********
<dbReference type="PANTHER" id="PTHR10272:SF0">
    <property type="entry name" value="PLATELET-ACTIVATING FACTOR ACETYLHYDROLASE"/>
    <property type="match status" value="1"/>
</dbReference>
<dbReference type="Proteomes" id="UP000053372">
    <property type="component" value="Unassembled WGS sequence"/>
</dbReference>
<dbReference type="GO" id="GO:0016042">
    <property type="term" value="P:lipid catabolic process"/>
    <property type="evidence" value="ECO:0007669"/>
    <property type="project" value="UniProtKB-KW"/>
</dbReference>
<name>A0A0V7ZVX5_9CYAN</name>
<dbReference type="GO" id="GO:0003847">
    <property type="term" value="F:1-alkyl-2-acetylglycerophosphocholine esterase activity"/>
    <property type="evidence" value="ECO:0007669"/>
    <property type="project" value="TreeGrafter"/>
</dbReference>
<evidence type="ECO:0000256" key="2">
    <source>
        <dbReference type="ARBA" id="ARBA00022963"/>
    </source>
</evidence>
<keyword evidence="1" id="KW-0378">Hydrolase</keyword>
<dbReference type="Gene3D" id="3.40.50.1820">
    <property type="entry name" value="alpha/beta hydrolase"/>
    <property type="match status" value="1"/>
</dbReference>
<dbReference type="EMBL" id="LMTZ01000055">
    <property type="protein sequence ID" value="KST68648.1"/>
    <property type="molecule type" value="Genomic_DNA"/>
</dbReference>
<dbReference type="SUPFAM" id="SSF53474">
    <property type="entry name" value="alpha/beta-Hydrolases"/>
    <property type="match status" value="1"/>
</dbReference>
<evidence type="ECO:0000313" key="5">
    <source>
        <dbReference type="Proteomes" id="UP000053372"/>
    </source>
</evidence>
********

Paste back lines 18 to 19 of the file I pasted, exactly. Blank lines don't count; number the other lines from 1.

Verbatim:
</dbReference>
<evidence type="ECO:0000256" key="2">